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The EU’s role in supporting an unjust global tax system

The banking-corporate dominated EU exposed one more time

In the past year, scandal after scandal has exposed companies using loopholes in the tax system to avoid taxation. Now more than ever, it is becoming clear that citizens around the world are paying a high price for the crisis in the global tax system, and the discussion about multinational corporations and their tax tricks remains at the top of the agenda. There is also a growing awareness that the world’s poorest countries are even harder impacted than the richest countries. In effect, the poorest countries are paying the price for a global tax system they did not create.

A report by Eurodad

Key findings:

  • A large number of the scandals that emerged over the past year have strong links to the EU and its Member States. Many eyes have therefore turned to the EU leaders, who claim that the problem is being solved and the public need not worry.

  • Although tweaks have been made and some loopholes have been closed, the complex and dysfunctional EU system of corporate tax rulings, treaties, letterbox companies and special corporate tax regimes still remains in place. On some matters, such as the controversial patent boxes, the damaging policies seem to be spreading in Europe. Defence mechanisms against ‘harmful tax practices’ that have been introduced by governments, only seem partially effective and are not available to most developing countries. They are also undermined by a strong political commitment to continue so-called ‘tax competition’ between governments trying to attract multinational corporations with lucrative tax reduction opportunities – also known as the ‘race to the bottom on corporate taxation’. The result is an EU tax system that still allows a wide range of options for tax dodging by multinational corporations.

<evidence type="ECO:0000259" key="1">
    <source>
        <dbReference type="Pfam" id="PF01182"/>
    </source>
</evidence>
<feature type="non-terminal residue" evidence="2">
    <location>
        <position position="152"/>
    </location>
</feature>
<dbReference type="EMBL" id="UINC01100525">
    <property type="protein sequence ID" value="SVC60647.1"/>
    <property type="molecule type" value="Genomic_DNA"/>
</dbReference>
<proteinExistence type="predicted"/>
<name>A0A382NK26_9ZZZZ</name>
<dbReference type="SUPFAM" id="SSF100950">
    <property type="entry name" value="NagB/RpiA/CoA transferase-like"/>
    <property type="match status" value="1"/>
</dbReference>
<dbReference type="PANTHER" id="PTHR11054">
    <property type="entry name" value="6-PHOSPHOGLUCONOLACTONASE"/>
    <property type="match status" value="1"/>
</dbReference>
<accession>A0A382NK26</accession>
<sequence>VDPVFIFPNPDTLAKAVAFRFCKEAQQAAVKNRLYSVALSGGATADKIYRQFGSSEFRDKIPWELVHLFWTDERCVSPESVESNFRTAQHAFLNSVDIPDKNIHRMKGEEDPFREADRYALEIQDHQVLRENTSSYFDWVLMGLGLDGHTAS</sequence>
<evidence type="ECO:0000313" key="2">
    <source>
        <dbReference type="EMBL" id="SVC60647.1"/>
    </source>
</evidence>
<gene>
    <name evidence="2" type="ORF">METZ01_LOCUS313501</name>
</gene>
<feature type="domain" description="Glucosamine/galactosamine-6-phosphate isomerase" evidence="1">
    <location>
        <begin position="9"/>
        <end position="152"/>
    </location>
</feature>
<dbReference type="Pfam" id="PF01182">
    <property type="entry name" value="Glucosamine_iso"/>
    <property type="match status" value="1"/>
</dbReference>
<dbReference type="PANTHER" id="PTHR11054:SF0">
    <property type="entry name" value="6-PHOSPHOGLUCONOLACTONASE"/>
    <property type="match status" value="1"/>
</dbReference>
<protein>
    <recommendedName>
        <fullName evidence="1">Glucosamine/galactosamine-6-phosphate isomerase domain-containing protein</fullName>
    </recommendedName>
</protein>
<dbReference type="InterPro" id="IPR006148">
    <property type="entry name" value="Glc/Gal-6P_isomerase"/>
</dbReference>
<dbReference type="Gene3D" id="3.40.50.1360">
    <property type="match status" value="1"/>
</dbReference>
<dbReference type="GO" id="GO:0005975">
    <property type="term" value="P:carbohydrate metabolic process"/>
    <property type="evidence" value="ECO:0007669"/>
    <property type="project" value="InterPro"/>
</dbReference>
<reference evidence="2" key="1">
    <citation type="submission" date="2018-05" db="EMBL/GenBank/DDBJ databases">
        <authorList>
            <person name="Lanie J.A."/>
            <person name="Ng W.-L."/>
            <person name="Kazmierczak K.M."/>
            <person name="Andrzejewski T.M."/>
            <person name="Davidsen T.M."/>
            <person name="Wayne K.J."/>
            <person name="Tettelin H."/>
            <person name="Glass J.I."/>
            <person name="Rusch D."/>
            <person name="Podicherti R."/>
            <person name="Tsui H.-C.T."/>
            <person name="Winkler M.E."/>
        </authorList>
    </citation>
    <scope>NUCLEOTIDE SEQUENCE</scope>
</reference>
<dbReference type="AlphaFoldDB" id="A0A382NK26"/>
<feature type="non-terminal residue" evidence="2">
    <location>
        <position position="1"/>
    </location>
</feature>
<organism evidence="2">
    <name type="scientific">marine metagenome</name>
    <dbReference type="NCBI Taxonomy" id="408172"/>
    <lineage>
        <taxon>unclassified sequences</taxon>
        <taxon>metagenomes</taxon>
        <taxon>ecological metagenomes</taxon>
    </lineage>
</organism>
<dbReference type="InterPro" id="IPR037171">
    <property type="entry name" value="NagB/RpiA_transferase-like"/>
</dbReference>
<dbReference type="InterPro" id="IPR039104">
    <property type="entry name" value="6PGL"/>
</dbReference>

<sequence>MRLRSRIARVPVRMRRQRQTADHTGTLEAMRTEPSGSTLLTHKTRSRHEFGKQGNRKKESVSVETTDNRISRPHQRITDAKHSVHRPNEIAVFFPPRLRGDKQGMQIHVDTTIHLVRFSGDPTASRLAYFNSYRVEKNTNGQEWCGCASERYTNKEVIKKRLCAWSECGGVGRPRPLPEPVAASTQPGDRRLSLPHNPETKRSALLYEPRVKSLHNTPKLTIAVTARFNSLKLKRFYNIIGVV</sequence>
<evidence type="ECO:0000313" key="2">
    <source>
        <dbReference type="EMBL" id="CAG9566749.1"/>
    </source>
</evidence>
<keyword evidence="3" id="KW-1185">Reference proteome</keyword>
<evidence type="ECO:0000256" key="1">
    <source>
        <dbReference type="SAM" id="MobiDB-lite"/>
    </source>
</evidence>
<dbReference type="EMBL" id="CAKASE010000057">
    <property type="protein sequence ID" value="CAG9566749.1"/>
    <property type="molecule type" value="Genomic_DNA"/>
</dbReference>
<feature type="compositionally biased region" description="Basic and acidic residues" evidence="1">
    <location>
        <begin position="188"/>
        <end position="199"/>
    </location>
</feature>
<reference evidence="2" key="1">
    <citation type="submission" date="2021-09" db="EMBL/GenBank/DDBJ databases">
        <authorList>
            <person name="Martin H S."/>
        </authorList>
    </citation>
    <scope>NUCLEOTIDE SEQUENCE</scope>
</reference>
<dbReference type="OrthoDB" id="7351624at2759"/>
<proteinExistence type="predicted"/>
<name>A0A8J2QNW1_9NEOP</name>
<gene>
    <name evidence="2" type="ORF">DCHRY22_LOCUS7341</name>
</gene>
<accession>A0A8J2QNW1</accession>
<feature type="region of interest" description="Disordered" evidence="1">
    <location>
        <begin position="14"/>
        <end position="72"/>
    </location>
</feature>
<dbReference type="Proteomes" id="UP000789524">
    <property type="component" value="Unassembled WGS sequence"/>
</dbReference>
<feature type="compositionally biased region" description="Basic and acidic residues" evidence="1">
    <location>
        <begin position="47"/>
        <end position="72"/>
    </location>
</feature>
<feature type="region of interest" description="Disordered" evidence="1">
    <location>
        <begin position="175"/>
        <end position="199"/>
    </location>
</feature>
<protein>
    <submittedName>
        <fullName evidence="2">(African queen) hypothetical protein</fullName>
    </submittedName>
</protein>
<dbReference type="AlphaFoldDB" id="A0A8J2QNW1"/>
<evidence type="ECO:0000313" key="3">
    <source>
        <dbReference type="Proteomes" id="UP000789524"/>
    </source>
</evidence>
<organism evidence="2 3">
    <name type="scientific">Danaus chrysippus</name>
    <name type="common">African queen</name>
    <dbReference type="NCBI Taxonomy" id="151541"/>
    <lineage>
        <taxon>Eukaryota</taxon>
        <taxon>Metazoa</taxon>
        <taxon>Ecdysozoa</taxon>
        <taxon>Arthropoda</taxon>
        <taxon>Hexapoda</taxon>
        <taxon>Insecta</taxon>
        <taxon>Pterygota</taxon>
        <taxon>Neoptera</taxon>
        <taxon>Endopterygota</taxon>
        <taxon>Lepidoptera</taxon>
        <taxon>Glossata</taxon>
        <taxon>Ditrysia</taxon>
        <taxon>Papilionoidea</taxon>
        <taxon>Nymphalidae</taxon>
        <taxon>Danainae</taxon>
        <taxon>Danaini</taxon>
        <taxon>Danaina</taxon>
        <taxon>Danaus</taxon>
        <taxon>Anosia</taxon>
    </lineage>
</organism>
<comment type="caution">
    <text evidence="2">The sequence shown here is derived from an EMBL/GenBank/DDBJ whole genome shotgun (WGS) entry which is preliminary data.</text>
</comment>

• On the question of what multinational corporations pay in taxes and where they do business, EU citizens, parliamentarians and journalists are still left in the dark, as are developing countries. The political promises to introduce ‘transparency’ turned out to mean that tax administrations in developed countries, through cumbersome and highly secretive processes, will exchange information about multinational corporations that the public is not allowed to see.

  • On a more positive note, some light is now being shed on the question of who actually owns the companies operating in our societies, as more and more countries introduce public or partially public registers of beneficial owners. Unfortunately, this positive development is being somewhat challenged by the emergence of new types of mechanisms to conceal ownership, such as new types of trusts.

  • Leaked information has become the key source of public information about tax dodging by multinational corporations. But it comes at a high price for the people involved, as whistleblowers and even a journalist who revealed tax dodging by multinational corporations are now being prosecuted and could face years in prison. The stories of these ‘Tax Justice Heroes’ are a harsh illustration of the wider social cost of the secretive and opaque corporate tax system that currently prevails.